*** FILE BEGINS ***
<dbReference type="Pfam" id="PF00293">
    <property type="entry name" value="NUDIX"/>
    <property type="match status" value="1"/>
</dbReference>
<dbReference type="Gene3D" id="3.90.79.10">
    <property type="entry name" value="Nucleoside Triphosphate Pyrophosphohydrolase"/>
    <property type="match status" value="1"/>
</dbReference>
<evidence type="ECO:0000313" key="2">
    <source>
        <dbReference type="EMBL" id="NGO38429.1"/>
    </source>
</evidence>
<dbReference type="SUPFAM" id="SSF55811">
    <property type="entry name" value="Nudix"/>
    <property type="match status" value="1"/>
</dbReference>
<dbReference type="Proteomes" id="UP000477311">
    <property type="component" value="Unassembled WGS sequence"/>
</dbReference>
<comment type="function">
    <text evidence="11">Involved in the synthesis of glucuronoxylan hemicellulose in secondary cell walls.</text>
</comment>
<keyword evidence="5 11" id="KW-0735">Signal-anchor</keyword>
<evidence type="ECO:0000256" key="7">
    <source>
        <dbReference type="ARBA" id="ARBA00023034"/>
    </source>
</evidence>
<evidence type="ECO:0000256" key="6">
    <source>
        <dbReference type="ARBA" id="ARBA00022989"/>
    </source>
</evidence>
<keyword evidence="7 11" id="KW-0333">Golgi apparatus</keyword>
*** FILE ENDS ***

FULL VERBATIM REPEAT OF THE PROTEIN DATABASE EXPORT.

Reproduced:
<dbReference type="Pfam" id="PF00293">
    <property type="entry name" value="NUDIX"/>
    <property type="match status" value="1"/>
</dbReference>
<dbReference type="Gene3D" id="3.90.79.10">
    <property type="entry name" value="Nucleoside Triphosphate Pyrophosphohydrolase"/>
    <property type="match status" value="1"/>
</dbReference>
<evidence type="ECO:0000313" key="2">
    <source>
        <dbReference type="EMBL" id="NGO38429.1"/>
    </source>
</evidence>
<dbReference type="SUPFAM" id="SSF55811">
    <property type="entry name" value="Nudix"/>
    <property type="match status" value="1"/>
</dbReference>
<dbReference type="Proteomes" id="UP000477311">
    <property type="component" value="Unassembled WGS sequence"/>
</dbReference>
<comment type="function">
    <text evidence="11">Involved in the synthesis of glucuronoxylan hemicellulose in secondary cell walls.</text>
</comment>
<keyword evidence="5 11" id="KW-0735">Signal-anchor</keyword>
<evidence type="ECO:0000256" key="7">
    <source>
        <dbReference type="ARBA" id="ARBA00023034"/>
    </source>
</evidence>
<evidence type="ECO:0000256" key="6">
    <source>
        <dbReference type="ARBA" id="ARBA00022989"/>
    </source>
</evidence>
<keyword evidence="7 11" id="KW-0333">Golgi apparatus</keyword>